Sunday, September 14, 2008
I use an easy baked alaska recipe:
(1) boxed white cake mix prepared in two 8 or 9" rounds
(2) vanilla ice cream from a rectangular gallon box, sliced into 2 inch thick slabs
(3) simple meringue: 6 egg whites + 3/4 tsp cream of tartar, beaten. Add 2 tbls sugar. Whip until peaks form.
I cook the cake the night before to allow it fully cool before continuing. The next day, I layer the ice cream between cake layers, wrap with foil, and freeze the whole stack.
Just before I want to serve it I make the meringue, spread it over of the entire frozen cake, made peaks on the top, and then pop it into a pre-heated 400 degree oven. Somewhere between 10 and 20 minutes later, the meringue is browned and the cake is done. Served with strawberries it's always a crowd pleaser! Be careful of candles, though. They tend to melt onto the hot meringue (see top pic!).
Okay, not the most glamorous photos of food I've ever taken (I was busy enjoying my party!), but you get the idea!
Wednesday, September 3, 2008
(Recipe from Chocolate Desserts by Pierre Herme by Dorie Greenspan)
This was my favorite Daring Bakers Challenge yet. Fun, easy, quick, delicious and impressive: this is my kind of dessert. Don’t get me wrong – I not always looking for a quickie – I was just particularly impressed by the incredibly low input to output ratio of this recipe. I also learned quite a bit in the process.
Our requirement was to have one chocolate component in the éclairs, but did not have to do both the suggested chocolate custard and chocolate glaze. I chose to do a vanilla custard instead, and used a recipe from The French Chef by Julia Child:
6 egg yolks
½ cup granulated sugar
½ cup all-purpose flour
2 cups hot milk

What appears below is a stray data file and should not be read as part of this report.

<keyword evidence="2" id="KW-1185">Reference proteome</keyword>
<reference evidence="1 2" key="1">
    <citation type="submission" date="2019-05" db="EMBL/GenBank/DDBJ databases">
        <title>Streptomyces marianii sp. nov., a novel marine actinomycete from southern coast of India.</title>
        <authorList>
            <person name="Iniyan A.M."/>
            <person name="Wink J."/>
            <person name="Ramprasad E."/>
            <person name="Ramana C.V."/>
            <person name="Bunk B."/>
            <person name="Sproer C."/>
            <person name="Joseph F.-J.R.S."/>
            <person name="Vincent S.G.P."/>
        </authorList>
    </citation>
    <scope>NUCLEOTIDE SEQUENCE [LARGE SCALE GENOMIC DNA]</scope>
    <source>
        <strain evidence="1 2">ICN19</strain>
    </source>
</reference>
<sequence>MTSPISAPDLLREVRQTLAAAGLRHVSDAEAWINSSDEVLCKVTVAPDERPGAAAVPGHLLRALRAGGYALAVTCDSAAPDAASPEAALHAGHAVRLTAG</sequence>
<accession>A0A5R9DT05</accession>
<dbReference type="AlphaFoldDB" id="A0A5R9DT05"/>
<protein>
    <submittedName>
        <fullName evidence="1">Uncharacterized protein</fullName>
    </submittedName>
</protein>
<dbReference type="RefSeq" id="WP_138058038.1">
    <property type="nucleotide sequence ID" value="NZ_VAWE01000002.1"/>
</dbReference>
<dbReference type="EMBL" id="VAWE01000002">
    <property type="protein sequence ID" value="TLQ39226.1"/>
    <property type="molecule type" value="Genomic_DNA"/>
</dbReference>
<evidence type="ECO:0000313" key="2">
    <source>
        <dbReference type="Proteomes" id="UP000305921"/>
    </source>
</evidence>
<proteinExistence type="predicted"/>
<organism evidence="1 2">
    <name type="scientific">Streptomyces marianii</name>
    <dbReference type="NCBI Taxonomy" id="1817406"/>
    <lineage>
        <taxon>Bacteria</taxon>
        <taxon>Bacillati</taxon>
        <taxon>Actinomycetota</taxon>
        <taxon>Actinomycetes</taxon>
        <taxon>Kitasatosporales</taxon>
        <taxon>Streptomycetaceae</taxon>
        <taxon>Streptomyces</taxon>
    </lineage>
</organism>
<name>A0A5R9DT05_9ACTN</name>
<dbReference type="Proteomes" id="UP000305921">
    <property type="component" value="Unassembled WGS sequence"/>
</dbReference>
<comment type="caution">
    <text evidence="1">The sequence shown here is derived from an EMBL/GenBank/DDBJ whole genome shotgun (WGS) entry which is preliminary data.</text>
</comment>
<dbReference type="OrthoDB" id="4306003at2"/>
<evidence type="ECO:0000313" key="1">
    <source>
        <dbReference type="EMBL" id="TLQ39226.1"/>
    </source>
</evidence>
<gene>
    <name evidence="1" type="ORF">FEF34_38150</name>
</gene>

2 tablespoons butter
1 tablespoon vanilla extract
Mix egg yolks and sugar in a 2 ½ quart saucepan with a wisk until thick and pale yellow, several minutes. It should form a ribbon. Beat in flour, then beat in hot milk in a thin stream (slowly at first with vigorous beating to prevent egg scrambling!). Set over moderate heat and stir slowly and continuously with the wisk until it thickens. When lumps form, beat to eliminate them. Lower the heat and cook slowly, stirring all the time, to thicken the cream. Remove from heat, place saucepan in ice water water, and beat in the butter and vanilla. Film the top of the cream with ½ tablespoon milk to prevent from crusting. Chill.
I had never made custard before, but was thrilled to find that this recipe actually works, and the texture is excellent.
I made the pate a choux as described, but found it a little bit of a pain to work with. I don’t have a tip for my pastry bag as big as the recipe called for, so I used no tip at all, just the circular piece that should screw on the tip. This worked okay, but still felt a bit narrow. I made tubes back and forth for a few of them that came out particularly narrow, instead of leaving it as just one top to bottom squeeze. I also gave up towards the end and just used a spatula to shape a lump of dough. Surprising, all of these methods worked perfectly well, and when they came out of the oven I had a hard time figuring out which were which!
The chocolate sauce was easy and delicious. I dipped the tops of my éclairs right into the pan I melted the chocolate in. I then spooned the custard into the bottom half, and boom! the masterpieces were complete. It helped to refridgerate them for about 30 minutes before serving to allow the chocolate to completely harden.
I also reserved about half of the baked éclairs for a different filling. For these, I skipped the chocolate sauce on top, but added a line of fresh blueberries to the custard inside each éclair. I then added the tops and sprinkled generously with cinnamon and powdered sugar. These were fantastic! I had quite a few tasters who actually preferred these to the traditional chocolate and vanilla. As for me, I liked both.
Another tip: the next night I filled shot glasses with the left-over custard, spread the leftover chocolate sauce on top, and served them as mini-deserts. These were excellent, but it was key to keep them small – without the dough of the éclair to balance the custard it seemed much richer!